O rganizations sell assets for a variety of reasons: to achieve operational synergies, fund other initiatives, narrow their business focus, and many others. Regardless of motivation, once the parties show mutual interest and decide to negotiate, divestitures typically take a well defined
path that can be divided into two sequential activities, which we will refer to as the negotiation and transition / close phases.
During the negotiation phase, the seller and buyer begin due diligence activities, negotiate price and contract terms, determine transaction announcement and close dates, and if successful, come to agreement. This phase is typically confidential, with a limited number of seller, buyer, and third party representatives involved. Confidentiality during the negotiation phase is important to protect the interests of both seller and buyer, sometimes to preserve exclusivity, and to avoid alarming essential employees who might become concerned about job security as a result of the transaction.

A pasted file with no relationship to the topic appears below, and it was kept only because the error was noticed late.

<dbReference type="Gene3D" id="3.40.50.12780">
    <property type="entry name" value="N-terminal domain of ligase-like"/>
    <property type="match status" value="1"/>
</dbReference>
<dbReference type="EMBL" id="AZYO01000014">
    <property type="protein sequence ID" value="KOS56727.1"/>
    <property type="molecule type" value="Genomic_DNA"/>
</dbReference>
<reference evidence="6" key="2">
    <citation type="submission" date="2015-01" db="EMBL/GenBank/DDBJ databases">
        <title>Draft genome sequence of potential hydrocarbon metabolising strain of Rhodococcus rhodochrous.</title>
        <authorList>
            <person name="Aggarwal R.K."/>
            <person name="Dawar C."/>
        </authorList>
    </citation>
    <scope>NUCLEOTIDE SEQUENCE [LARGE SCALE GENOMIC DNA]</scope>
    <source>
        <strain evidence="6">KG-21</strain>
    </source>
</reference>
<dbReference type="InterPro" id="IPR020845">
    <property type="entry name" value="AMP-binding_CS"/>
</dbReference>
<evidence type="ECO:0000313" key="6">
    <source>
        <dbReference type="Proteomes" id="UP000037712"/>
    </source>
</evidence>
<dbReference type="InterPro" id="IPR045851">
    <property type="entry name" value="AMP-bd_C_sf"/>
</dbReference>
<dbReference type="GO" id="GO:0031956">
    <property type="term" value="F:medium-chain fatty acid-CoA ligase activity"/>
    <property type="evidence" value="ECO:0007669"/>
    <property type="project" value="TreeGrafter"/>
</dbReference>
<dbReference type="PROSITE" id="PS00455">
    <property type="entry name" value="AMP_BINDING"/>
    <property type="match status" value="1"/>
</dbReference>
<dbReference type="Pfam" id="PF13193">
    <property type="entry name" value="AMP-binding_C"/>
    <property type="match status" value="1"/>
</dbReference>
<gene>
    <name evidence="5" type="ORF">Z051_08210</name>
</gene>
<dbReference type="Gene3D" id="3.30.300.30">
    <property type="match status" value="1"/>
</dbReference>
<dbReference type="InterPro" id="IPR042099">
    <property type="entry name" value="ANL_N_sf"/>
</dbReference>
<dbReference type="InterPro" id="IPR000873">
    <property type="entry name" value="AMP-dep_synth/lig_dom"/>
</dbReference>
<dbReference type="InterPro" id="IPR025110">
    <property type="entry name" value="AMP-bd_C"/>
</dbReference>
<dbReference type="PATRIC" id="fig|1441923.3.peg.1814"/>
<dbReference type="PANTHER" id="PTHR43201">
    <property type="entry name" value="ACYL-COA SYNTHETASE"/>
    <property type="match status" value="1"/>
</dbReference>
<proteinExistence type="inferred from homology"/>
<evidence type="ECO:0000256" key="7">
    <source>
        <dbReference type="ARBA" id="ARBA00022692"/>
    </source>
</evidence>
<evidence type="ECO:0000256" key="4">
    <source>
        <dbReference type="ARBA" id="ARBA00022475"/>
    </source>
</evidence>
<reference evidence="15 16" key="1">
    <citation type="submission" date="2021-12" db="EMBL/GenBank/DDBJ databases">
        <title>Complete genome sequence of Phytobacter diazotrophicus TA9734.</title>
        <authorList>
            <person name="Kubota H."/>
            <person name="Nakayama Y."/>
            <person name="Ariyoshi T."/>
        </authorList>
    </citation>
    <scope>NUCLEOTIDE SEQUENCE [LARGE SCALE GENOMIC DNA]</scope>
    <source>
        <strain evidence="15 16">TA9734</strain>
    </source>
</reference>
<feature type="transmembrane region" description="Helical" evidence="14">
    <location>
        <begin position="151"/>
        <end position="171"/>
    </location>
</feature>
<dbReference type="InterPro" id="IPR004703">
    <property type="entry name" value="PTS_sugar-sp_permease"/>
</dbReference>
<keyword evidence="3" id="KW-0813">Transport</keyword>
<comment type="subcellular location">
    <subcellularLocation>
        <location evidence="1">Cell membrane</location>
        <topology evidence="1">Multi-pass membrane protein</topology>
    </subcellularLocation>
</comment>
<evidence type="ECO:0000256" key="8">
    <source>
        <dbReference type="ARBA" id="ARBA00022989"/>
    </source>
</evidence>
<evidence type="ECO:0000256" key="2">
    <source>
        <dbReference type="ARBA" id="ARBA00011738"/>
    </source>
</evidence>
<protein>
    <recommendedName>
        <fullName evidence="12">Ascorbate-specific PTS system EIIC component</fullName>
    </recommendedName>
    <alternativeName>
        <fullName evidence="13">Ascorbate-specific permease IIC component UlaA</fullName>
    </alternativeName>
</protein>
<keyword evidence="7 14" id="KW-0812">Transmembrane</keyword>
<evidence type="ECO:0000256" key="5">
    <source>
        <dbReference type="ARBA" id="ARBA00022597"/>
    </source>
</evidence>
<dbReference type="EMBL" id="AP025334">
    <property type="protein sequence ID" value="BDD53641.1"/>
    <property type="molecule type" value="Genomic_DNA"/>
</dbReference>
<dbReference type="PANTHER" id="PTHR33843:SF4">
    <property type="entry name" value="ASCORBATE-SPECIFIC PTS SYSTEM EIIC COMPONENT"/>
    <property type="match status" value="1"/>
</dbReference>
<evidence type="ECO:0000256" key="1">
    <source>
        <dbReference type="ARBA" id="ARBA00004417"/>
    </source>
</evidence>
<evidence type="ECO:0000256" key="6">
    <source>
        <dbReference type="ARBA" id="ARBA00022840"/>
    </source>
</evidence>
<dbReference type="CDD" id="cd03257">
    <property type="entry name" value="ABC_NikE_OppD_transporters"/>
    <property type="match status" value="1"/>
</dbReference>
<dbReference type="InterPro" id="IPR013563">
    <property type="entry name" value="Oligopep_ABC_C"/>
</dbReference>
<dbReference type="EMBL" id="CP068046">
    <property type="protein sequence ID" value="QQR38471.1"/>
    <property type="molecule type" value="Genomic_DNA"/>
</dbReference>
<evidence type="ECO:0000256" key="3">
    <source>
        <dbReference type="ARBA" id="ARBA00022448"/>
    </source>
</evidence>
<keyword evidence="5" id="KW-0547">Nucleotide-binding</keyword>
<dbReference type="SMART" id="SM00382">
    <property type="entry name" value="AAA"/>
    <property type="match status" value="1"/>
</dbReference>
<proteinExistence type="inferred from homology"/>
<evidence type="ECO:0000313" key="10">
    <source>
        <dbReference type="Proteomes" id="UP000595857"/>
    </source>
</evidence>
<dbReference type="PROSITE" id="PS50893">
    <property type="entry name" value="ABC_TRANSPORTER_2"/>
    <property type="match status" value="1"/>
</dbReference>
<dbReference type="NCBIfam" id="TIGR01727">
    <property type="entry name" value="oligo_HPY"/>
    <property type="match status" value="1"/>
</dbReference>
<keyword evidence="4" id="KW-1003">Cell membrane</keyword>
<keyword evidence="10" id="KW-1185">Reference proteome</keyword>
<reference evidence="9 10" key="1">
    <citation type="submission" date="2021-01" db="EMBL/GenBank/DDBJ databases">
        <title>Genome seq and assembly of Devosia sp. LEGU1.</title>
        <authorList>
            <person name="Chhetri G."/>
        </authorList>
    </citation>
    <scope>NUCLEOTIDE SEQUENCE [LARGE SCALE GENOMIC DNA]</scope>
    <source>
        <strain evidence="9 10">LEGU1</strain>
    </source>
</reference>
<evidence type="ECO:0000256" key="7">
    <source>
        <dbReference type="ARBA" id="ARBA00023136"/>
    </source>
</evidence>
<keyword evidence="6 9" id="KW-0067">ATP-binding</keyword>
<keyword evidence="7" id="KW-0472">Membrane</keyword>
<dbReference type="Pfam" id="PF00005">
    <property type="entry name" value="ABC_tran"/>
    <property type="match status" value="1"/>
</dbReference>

If negotiations complete successfully, the transaction (including the close date) is announced to the public and activities to complete the divestiture are started. This announcement begins the transition/close phase. During this phase, all activities must be completed
During this phase, all activities must be completed in order for the transaction to close. These include activities started (but not completed) during the negotiation phase and activities that can only be started once the transaction is announced. The transition/close phase’s time-line is often compressed, typically just a few months, leaving little time to complete highly-complex transaction activities, all with the close date looming larger and larger. With so much at stake, missing this deadline is not an option.
During the transition/close phase, a significant amount of effort is placed on a transaction’s impact on the people, physical assets, and the core business of the acquiring organization. But little effort is typically placed on treating information and records as an asset … until time runs short.